The Blackout Club: Hands On Impressions

I know a lot of people who played Left 4 Dead - but not a whole lot of people who found Left 4 Dead a particularly scary game in the same way that they might find a single-player horror experience like Amnesia: The Dark Descent or Outlast. These days, there are plenty of multiplayer horror titles out there - but most tend to deal more with the aesthetics and trappings of the genre than the actual thrill that comes with being terrified.

It’s into this cramped niche that Questions’ latest project, The Blackout Club, fits. And despite being haunted by all sorts of early access bugginess, the multiplayer stealth game seems to be well on its way towards achieving a more balanced blend of communal frights.

Seeing Is Believing

Loosely-inspired by pulpy teenage horror fare like Stranger Things, The Blackout Club is a stealth-driven co-op horror experience that offers drop-in, drop-out multiplayer for up to four players.

Load into the game and you’ll be dropped into an abandoned rail-car that’s been repurposed to act as the HQ for The Blackout Club: a group of teenagers who team up and sneak out at night to investigating the sinister conspiracy gripping their local town.

Strange things are afoot. The adults in the town have all started sleepwalking and there’s a strange creature (that can only be seen when you close your eyes) on the loose. You play as a member of this ad-hoc organization, spurred to action after a close friend disappears investigating the source of the blackouts.

Though the narrative hook above does set The Blackout Club up as a multiplayer experience, I’d love to see more single-player content added later down the line. The tutorial sequence that sets up the story and teaches you the game’s controls and mechanics was surprisingly solid. More please.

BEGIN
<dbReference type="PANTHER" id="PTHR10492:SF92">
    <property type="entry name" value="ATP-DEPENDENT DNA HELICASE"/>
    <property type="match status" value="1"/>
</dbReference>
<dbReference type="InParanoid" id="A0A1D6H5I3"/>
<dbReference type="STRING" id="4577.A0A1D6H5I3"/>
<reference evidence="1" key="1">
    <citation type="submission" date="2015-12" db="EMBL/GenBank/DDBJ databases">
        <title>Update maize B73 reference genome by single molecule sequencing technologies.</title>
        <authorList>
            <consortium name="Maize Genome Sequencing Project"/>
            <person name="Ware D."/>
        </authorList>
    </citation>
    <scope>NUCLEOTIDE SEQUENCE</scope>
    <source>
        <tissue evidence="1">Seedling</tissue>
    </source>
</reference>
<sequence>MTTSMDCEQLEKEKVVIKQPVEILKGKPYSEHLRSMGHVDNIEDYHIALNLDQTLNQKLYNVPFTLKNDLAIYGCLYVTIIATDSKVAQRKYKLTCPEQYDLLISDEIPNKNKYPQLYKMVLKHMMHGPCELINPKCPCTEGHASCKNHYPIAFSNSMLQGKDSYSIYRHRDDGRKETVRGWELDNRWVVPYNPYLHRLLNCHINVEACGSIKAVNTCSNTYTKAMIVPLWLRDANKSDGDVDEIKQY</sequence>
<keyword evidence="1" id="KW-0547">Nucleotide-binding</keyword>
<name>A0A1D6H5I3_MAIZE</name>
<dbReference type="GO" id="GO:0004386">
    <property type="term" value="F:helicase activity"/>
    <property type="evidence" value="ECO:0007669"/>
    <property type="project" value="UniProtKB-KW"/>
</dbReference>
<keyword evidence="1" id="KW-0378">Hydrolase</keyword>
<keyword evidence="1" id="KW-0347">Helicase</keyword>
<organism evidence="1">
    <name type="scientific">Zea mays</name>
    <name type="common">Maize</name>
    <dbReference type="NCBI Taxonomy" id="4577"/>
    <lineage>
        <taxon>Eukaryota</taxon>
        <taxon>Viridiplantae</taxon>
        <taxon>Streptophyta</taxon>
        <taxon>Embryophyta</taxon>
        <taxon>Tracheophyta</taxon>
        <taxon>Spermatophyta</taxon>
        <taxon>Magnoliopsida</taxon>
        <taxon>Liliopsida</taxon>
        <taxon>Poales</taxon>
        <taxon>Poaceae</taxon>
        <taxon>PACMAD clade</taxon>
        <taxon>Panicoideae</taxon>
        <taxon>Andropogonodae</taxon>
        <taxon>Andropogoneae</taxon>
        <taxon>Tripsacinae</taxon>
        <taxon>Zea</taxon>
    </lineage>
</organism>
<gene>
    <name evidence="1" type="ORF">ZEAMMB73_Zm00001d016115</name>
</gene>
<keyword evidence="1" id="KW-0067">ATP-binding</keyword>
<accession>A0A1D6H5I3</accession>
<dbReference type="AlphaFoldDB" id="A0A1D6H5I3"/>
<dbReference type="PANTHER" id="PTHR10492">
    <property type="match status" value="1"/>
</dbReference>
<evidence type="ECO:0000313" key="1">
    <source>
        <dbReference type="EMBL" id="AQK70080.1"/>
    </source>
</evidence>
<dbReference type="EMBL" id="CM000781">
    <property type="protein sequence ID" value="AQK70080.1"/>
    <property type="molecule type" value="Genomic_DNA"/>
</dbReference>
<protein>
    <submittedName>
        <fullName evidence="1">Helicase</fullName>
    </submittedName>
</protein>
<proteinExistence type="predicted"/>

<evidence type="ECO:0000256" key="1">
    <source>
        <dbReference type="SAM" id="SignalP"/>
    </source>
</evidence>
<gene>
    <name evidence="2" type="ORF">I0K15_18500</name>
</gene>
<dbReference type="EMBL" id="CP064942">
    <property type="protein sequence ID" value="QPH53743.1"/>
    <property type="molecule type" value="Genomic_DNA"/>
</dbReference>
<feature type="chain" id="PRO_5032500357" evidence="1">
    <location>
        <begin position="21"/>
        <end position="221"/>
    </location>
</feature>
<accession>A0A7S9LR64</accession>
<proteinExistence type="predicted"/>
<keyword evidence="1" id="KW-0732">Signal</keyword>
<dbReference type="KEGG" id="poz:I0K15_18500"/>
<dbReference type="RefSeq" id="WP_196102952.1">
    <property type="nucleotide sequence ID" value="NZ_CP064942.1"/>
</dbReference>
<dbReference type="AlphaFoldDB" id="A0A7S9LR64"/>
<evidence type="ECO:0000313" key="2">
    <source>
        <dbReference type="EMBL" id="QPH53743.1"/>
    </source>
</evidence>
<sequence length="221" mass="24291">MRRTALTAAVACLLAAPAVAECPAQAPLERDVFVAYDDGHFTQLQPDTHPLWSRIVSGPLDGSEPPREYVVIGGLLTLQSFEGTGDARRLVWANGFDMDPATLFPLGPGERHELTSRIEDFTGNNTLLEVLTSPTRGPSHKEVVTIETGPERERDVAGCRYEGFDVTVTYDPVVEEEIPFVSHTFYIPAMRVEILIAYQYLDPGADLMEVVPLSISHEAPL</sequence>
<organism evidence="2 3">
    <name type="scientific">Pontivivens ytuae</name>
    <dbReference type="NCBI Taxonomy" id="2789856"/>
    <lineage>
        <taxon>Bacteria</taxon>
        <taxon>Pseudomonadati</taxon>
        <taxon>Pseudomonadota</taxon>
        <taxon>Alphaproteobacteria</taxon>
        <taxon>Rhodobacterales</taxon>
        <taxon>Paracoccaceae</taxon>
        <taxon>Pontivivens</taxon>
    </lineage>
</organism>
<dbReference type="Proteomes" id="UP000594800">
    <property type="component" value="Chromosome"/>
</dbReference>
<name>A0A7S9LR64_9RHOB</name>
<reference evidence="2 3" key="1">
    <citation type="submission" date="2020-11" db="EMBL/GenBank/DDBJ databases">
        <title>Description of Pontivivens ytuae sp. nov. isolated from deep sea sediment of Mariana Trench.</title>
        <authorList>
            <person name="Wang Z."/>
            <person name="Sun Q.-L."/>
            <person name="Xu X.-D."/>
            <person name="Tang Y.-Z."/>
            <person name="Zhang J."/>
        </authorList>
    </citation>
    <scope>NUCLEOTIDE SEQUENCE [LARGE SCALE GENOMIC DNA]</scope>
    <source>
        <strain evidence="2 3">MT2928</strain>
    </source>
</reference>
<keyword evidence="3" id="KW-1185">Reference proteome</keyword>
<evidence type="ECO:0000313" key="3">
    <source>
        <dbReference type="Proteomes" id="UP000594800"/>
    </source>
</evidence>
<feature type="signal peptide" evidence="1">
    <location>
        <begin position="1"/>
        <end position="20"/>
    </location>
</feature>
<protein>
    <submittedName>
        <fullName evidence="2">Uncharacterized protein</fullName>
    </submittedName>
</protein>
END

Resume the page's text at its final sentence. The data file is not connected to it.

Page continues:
Doing Me A Frighten

Though the comparisons to Left 4 Dead are easy to make, there’s also an echo of immersive sims like System Shock, Thief and Prey to be found in The Blackout Club.

Each mission sees you and up to three other players loaded into a wide-open map  of the rural neighborhood where the story is set and the details are procedurally-generated. Every time you play the enemy patrols, loot, objectives and obstacles will all change. I wouldn’t say that each mission feels like a truly different experience. You’re always going to be sneaking around and the broad-strokes layout of the town itself never really changes. Still, it does aid replayability to some degree.

Between missions, you’re able to customize your character's appearance and item loadout. There’s a grappling hook, sleep darts and canisters of foam you can use to soften a rough landing. Between this varied arsenal and the ever-changing nature of the map, The Blackout Club offers a fair bit of freedom and replayability. You can approach things however you want, really.

Of course, you’ll probably want to keep things quiet. Enemies can be brought down by violent means, but the risk always outweighs the gain. Make no mistake, The Blackout Club heavily-emphasises stealthy play more than anything else.

In fact, be detected too often and you’ll unleash the game’s most deadly adversary: The Shape. The Shape can only be seen when your character closes their eyes. This mechanic is also used to reveal secrets in the environment - but when it comes to The Shape, it’s deployed to frightening effect. Truly, it's one of the most memorably terrifying encounters I've seen in a horror game in quite some time.

What's more, it's a really good example of how The Blackout Club uses its mechanics to not only create tension but also create a gameplay loop that's interesting until the last second. When your health bar runs out, you don't just die - you get knocked down and dragged towards one of the level's ominous red doors by your attacker. While this is happening, you're still able to be saved - either by allies or by yourself if you grab a nearby weapon. It's not over till it's over, and I found that kept me coming back for more.

It should also be noted that, due to the game being in early access, The Blackout Club is in pretty rough shape. It’s totally playable but we still encountered a fair few graphical bugs and glitches - especially when playing multiplayer. Still, it’s clear that developer Question are onto something here.

The Blackout Club is far from ready for prime-time but the experience is promising enough that I can’t wait to drag more friends towards it once it gets there.

The Blackout Club is available now on PC.

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Fergus Halliday
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